CHURCH IN BRITAIN'



In this new edition of his second book, Roy sets out a timely portrayal of Caribbean Christians who came to Britain in the 1950s and 60s. In this historical overview, he looks back. He tells the story of Caribbean Christianity, from the arrival of slaves on the Plantations in the West
Indies, to their offspring arriving in Britain in the 1950s and 60s. Once in Britain, Caribbean Christians quickly established their churches, and with a front seat in this development, Roy charts many of the seminal moments in this fascinating story. He explains some of the Caribbean's difficulties, describes how they were treated, and what happened to those from the established churches in the Caribbean when they visited their mother church' in Britain for the first time.


Pentecostals took a different route; Roy explains this and shows how this led to the success of Caribbean Christianity in Britain and why today, Windrush Christians migration to Britain is an unqualified success and a great addition to the religious life of Britain. Roy suggests several other reasons for this, pointing out how the influence of the family, work, education, and the church once played an essential part in the life of Caribbean and shows how the absence of these may account for many of the problems many Caribbeans offspring now faces.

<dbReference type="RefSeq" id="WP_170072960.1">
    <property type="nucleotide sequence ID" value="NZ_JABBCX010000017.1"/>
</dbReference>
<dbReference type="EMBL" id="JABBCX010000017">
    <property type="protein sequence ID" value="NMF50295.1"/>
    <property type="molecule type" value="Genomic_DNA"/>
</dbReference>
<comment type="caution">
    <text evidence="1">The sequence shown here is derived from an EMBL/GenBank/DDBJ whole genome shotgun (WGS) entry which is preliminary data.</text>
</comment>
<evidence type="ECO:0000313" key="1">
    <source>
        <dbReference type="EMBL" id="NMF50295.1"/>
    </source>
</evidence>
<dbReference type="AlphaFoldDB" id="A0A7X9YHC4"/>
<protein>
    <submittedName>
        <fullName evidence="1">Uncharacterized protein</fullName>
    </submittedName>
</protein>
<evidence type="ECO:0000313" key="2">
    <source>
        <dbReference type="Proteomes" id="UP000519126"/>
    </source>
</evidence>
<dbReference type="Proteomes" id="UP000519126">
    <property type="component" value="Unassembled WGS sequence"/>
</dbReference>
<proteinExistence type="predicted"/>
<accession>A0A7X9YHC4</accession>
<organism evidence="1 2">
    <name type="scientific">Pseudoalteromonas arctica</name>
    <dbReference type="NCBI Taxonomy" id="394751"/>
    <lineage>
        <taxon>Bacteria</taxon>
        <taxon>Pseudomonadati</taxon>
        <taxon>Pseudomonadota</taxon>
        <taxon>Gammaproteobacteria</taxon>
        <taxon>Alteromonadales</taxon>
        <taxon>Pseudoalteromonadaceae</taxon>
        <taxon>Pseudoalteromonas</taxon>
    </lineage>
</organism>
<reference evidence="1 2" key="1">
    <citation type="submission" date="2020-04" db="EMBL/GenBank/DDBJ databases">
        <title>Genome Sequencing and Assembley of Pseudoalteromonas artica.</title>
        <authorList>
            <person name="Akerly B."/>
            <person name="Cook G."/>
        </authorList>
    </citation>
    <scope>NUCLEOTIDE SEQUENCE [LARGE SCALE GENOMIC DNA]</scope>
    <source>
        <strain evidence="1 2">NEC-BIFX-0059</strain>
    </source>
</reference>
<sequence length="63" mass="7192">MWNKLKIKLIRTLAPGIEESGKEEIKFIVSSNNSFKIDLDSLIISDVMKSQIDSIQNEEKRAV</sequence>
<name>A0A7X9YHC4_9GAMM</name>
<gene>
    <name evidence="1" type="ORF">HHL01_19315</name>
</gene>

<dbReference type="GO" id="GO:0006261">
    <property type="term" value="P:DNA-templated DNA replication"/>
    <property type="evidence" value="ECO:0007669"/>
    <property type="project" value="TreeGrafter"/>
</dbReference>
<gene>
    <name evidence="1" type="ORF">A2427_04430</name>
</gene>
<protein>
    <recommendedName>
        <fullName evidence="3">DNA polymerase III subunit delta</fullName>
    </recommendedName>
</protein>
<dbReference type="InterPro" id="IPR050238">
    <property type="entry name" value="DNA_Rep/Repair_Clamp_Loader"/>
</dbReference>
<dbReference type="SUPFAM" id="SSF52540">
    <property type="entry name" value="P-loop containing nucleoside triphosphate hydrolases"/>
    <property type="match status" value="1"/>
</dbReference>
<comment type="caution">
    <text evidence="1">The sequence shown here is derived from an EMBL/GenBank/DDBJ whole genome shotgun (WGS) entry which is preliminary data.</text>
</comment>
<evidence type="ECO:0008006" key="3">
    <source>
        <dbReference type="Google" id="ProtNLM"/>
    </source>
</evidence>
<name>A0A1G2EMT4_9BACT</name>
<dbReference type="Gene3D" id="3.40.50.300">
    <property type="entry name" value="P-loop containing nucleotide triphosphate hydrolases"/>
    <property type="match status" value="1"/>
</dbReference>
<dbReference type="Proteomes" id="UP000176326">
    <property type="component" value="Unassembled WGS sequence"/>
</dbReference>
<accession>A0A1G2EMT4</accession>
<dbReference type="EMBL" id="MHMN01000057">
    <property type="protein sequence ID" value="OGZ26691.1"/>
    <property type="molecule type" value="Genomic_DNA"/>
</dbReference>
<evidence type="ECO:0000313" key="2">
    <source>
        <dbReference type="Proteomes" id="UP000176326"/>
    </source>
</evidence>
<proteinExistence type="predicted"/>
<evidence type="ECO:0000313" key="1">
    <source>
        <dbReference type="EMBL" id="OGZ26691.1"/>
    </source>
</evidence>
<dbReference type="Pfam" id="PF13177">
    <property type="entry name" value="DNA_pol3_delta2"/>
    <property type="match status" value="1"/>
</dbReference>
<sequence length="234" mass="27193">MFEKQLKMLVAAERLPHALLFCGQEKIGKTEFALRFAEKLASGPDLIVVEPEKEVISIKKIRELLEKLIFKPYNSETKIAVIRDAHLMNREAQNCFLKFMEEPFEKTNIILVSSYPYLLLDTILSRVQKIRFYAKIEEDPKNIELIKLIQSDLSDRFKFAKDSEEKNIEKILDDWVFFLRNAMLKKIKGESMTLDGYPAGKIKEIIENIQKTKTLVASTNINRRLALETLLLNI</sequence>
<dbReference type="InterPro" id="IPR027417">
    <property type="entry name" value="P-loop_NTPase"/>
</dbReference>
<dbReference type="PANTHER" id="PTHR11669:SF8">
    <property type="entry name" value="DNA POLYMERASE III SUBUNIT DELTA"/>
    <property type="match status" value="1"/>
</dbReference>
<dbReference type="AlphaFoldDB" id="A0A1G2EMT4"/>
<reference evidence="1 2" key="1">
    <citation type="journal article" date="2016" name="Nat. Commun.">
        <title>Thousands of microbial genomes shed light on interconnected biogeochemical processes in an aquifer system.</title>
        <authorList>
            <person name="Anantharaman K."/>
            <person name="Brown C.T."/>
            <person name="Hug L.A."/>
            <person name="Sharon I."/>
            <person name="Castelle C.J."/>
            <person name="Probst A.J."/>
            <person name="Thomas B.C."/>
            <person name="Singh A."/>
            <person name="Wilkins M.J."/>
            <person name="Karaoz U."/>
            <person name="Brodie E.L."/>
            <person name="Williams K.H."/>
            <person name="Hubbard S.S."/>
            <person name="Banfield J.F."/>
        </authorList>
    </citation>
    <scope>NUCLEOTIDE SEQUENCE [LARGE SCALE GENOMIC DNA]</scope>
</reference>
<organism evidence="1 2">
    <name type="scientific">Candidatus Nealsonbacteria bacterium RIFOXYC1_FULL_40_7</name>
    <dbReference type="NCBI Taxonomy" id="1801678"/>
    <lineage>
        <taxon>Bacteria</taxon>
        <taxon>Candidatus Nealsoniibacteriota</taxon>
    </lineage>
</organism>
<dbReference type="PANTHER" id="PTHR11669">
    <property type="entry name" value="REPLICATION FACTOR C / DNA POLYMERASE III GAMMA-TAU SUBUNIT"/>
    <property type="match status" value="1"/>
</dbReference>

In 'Windrush and the Black Pentecostal Church in Britain', Roy tells another story, this time how African Christians came to Britain in the 1980s and how in a short time they were able to establish their churches, so that today, they have some of the largest and fastest-growing churches in the UK. Roy looks at what has made them successful and suggests some of the difficulties they are likely to face in the future.


'Windrush and the Black Pentecostal Church in Britain' is a timely story and one that turns the spotlight on an area of British life not often written about but one that needs telling. 

£9.99 +£2.50 p&p